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Discovery Set To Try Again

Ground Control for Discovery
NASA
NASA will activate three landing sites for Discovery's return to Earth, CBS News Correspondent Lee Cowan reports — increasing the chances that one of them will have acceptable weather so that the anticipated shuttle landing can finally get underway.

"We will attempt to land somewhere," flight director LeRoy Cain said after Monday morning's two unsuccessful landing opportunities due to bad weather.

More cloudy weather was expected at Kennedy Space Center on Tuesday with a chance of rain, but it remained NASA's first choice for an early morning touchdown, scheduled for 5:07 a.m. Second choice for landing Tuesday is Edwards Air Force Base in California's Mojave Desert, and if that's not suitable, NASA is ready to try landing the shuttle at the White Sands Missile Range in New Mexico.



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Discovery on its way back to Earth.


Good conditions have been predicted for Edwards, and rain has been in the forecast for White Sands.

After nearly two weeks orbiting the Earth, astronauts aboard space shuttle Discovery were told to hold off one more day before re-entering Earth's atmosphere as bad weather in Florida forced NASA to delay Monday's scheduled landing.

The astronauts had powered up their spacecraft and were awaiting word from Mission Control to fire their braking rockets and head for home at the expected time of 4:47 a.m. when controllers announced early Monday that low clouds over Cape Canaveral would postpone the landing.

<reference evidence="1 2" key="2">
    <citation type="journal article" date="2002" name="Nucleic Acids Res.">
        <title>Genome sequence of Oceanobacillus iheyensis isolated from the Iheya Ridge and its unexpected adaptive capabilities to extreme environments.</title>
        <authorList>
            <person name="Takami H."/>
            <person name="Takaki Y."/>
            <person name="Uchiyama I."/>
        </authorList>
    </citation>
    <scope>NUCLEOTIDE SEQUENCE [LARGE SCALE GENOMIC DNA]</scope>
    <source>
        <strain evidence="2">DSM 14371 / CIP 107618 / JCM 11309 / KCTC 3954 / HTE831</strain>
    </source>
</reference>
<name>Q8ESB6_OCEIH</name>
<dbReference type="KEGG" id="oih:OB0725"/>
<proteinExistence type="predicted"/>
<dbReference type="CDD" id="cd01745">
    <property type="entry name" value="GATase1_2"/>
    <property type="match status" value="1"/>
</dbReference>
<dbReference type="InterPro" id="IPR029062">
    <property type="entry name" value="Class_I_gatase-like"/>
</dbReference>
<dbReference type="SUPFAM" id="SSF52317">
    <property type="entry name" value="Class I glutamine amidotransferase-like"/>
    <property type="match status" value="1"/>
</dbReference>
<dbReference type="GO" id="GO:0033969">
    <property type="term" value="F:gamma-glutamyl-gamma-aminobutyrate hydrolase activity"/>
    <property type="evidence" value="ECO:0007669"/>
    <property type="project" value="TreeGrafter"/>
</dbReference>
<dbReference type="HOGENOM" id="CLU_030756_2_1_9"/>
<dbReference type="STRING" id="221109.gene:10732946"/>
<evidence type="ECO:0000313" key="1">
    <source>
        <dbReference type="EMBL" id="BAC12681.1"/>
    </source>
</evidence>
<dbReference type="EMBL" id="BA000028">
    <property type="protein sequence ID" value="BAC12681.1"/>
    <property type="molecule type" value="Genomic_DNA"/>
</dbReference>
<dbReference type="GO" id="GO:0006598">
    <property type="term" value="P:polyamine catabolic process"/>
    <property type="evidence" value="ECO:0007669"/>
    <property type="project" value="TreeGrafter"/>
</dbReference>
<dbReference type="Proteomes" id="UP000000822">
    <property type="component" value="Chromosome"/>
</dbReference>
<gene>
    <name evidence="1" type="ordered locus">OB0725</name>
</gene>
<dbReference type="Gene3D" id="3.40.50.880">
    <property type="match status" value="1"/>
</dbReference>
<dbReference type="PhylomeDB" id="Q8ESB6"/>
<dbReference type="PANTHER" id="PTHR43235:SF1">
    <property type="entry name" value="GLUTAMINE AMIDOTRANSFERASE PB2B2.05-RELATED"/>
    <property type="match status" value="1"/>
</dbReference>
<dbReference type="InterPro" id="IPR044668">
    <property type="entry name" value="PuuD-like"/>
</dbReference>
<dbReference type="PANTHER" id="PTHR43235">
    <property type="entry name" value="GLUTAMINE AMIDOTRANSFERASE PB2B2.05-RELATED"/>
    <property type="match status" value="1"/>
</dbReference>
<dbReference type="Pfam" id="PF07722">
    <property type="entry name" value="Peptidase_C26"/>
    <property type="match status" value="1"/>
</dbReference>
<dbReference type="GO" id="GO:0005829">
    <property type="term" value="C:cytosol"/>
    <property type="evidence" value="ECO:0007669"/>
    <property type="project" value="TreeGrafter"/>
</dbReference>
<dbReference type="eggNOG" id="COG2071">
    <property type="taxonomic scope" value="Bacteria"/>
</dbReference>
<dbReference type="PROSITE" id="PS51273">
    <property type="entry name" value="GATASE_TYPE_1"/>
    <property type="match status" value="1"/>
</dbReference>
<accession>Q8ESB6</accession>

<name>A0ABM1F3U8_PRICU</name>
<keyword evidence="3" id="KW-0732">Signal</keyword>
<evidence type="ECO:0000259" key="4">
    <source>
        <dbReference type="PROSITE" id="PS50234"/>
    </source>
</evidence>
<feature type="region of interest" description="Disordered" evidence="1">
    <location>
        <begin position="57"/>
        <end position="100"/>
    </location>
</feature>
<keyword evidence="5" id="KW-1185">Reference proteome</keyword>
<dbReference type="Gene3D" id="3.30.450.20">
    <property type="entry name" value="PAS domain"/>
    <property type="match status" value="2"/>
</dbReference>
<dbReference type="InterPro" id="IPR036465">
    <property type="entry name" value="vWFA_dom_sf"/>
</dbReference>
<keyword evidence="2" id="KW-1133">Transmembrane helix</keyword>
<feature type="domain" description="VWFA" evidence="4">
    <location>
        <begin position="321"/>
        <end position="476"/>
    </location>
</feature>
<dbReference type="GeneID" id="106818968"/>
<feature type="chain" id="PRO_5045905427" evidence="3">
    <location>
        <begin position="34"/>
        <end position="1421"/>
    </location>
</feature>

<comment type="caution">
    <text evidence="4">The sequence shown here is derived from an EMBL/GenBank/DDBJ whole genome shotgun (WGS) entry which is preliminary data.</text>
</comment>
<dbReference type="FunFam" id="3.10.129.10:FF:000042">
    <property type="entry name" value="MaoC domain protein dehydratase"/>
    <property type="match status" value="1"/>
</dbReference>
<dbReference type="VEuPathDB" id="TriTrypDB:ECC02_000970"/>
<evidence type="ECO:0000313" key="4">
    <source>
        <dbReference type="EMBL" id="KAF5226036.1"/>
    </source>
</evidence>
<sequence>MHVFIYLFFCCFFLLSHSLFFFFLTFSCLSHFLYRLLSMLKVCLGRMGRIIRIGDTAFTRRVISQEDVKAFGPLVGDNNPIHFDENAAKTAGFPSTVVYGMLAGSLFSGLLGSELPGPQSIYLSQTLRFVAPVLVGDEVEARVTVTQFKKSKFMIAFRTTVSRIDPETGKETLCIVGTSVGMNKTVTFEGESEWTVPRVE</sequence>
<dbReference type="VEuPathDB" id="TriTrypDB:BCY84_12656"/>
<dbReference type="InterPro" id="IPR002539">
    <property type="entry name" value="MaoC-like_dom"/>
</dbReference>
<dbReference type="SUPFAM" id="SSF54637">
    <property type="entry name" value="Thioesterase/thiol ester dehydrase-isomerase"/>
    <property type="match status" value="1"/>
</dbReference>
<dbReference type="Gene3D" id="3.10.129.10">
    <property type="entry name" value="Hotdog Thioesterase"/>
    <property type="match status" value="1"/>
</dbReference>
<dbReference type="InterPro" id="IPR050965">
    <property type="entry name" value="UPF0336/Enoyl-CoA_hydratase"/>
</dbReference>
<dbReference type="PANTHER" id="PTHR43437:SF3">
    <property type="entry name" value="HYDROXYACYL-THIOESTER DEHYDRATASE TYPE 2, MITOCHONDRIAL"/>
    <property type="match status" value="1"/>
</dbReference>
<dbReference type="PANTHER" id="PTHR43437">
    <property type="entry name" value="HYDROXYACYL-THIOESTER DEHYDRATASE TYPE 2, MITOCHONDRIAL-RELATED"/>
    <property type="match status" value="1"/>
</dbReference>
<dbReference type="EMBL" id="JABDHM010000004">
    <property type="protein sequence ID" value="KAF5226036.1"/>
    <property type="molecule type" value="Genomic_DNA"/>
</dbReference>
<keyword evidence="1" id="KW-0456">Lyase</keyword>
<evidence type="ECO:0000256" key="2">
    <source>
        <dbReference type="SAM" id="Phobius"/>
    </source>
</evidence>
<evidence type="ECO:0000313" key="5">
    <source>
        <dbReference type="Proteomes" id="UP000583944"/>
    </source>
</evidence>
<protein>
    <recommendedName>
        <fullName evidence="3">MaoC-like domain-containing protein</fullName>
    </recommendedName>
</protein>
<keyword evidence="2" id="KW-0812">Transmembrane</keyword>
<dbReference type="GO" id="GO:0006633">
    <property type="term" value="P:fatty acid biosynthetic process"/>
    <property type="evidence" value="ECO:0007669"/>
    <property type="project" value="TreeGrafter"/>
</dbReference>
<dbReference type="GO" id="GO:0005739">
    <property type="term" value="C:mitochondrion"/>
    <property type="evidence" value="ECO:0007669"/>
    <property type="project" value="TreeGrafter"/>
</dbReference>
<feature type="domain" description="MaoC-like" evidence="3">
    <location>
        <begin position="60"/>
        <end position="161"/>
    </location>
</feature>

There was an air of disappointment at Houston's Mission Control, Cowan reports.

"We've been working this pretty hard as I'm sure you can imagine from our silence down here," Mission Control radioed Discovery commander Eileen Collins. "We just can't get comfortable with the stability of the situation for this particular opportunity, so we are going to officially wave you off for 24 hours."

When cloud cover still threatened after the second of two landing opportunities, NASA officials rescheduled the landing for Tuesday.

"There's no agony," NASA Administrator Michael Griffin said from the landing strip.

Weather delays of space shuttle landings are fairly routine, but because the Discovery mission is under a public microscope, even such a standard procedure is getting extra attention.

"There's a lot of things to think about," said Flight Director LeRoy Cain, who was also director for Columbia's fatal flight on Feb. 1, 2003. "There's a lot of things to worry about, and that's what I get paid to do is to worry - and I do it a lot."

Before the weather deteriorated, Discovery had been set to land at Florida's Kennedy Space Center before dawn. Its return to Earth would have concluded the first shuttle flight since Columbia disintegrated while re-entering the Earth's atmosphere 2 1/2 years ago.

Observed astronaut John Herrington, who was at the runway waiting: "It's better to be on the safe side."

Getting an extra day in space isn't all that bad, according to astronaut Robert Curbean.

"Usually it's mostly sightseeing. You're taking pictures, and just enjoying the free time," said Curbean, who has been on two shuttle mission — neither of which returned on time.

His only complaint, Cowan reports: getting in and out of his space suit.